Everywhere you look today, there is evidence and encouragement to breastfeed your baby. Truth is, that no person in this world can make that decision for you. And the last thing that you – or any other new mother needs, is to feel pressured or push into doing something that they don’t want to do. Breastfeeding, while healthy – and as nature intended, is NOT for everyone. Some women know during pregnancy that they don’t want to breastfeed, or that breastfeeding won’t work for them. And that is perfectly okay. Other women feel so much pressure and guilt for not at least trying breastfeeding that they decide to ‘try.’ And yet another group of women feel ultra inclined to breastfeed exclusively. Regardless of what side of the breastfeeding spectrum you are on – you should know that to breastfeed or not to breastfeed is a personal issue. And sometimes, it is also an issue that your baby will decide for YOU!
There are five very common issues new moms face with breastfeeding. Sometimes, the solutions are easy and fast. Others take diligence and time – and other issues can become so stressful that nursing is halted altogether.
The following will help you with the five most common issues you might face with breastfeeding.
- Latch problems. Apparently, your baby in utero missed the class on how to latch on to the breast properly. This can be caused because of nipple shape or size, because your baby’s mouth muscles are not strong yet, or because your newborn just doesn’t know how to do it. And unfortunately, a bad latch can cause a new mom to have some pretty sore nipples. Tips to fix this problem are to help your baby latch onto the entire nipple and areola. You may have to use your fingers to get the entire nipple into your baby’s mouth. Expressing milk prior to nursing can also help your baby get a better latch. If this problem isn’t fixed, chances are you will have some pretty tender nipples in the aftermath of nursing.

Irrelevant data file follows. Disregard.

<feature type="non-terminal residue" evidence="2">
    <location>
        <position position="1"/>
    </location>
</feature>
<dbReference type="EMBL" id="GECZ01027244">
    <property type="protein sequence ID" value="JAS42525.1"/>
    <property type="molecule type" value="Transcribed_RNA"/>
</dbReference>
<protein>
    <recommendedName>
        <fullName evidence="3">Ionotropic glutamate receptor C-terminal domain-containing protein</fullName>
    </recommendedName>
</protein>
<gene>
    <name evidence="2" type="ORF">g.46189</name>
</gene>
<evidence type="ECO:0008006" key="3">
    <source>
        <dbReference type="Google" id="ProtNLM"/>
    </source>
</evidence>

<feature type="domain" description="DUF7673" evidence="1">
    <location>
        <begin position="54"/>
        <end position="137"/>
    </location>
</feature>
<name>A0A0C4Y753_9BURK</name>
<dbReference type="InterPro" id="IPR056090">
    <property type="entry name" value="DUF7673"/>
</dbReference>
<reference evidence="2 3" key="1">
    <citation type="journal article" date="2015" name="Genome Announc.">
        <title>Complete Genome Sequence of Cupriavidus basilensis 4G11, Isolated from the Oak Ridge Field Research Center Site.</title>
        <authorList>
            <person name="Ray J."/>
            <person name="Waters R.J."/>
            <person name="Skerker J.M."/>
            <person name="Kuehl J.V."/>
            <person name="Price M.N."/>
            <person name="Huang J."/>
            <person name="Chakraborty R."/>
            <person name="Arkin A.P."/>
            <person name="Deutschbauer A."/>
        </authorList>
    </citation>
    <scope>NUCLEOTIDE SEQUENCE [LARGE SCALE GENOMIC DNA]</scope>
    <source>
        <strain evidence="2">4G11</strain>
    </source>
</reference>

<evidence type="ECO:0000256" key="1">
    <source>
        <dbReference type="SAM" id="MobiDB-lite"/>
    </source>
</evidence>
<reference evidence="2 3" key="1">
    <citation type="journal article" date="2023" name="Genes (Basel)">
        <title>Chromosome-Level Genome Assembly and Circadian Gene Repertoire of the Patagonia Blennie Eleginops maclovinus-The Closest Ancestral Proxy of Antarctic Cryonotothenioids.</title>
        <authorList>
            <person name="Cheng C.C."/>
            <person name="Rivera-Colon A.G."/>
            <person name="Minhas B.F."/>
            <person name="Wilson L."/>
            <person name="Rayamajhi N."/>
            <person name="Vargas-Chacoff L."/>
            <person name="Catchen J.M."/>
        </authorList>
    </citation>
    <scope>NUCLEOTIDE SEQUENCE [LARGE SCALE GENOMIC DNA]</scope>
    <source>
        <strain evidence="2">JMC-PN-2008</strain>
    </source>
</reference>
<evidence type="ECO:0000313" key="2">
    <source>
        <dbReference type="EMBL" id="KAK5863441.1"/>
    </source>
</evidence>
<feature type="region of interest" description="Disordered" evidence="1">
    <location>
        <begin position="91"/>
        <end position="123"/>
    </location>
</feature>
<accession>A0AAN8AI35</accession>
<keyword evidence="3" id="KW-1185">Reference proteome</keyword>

- Sore nipples! Just like anything in life, it takes time for your breasts to get used to nursing. Sometimes, your breasts can become so sore – or even chafed – that it is virtually impossible to let your baby nurse. Make sure to use creams or ointments with lanolin in them before and after nursing to help keep the skin around your nipple soft and smooth. Additionally, you can soak your nipples in warm water mixed with a little salt after nursing to help keep inflammation down. If your breasts are sore in general, try to express milk during the day, use cold compresses and massage the breast tissue often. Once your milk supply evens out, most women do not feel much breast pain associated with nursing.
- Not enough milk. Nearly every nursing woman will at some point feel that they are not supplying enough milk for their baby. Chances are if your baby is growing healthily, your milk supply is perfect. However, since the breasts work on a supply and demand basis, simply nursing (or pumping) more frequently will increase your milk production. There are also some herbal remedies you can take to increase milk supply, but you should check with your lactation doctor before using as some have dangerous side effects. Another important ingredient in adequate milk production is hydration and nutrition of the mother. Keep taking your pre-natal vitamins and drink plenty of fluids throughout the day.
- Around 1 in every 4 women will get a breast infection, or a blocked duct while nursing. This is extremely common and can make nursing so painful that it becomes impossible. If your breasts feel warm to the touch or you run a fever you should consult with your doctor. If you develop painful lumps, try to offer that breast to your baby first – and massage the lump while he or she is nursing to try and get the milk to drain. Warm compresses, as well as wraps made with cabbage can help to alleviate the problem as well. Additionally, look for signs that you have a yeast infection (common if your baby has thrush) which may have spread to the nipple. This can make the breast painful and itchy, and will need to be treated in order to keep from passing the infection back to your baby.
- Moms not enjoying it. You may have been completely dedicated and on board with the idea of breastfeeding to begin with. Now that you are a few weeks in however – you realize this is not working out for you. A happy mom makes a happy baby, and you have to do what you feel is best for you and your baby. Some mothers who are returning to work, or are having a lot of problems with breastfeeding begin to feel that the stress of breastfeeding takes away from the enjoyment. Switching to formula DOES NOT make you a bad mother, and today’s formulas are extremely healthy and support millions upon millions of thriving babies. If making the switch would make you feel better and less stressed – then remember the choice is ALWAYS yours. If you really wanted to breastfeed but are having an immense amount of problems making it work, then realize it is normal to feel let down, disappointed or even depressed when you decide to give it up. Your baby however, will love you just the same – so try not to fret.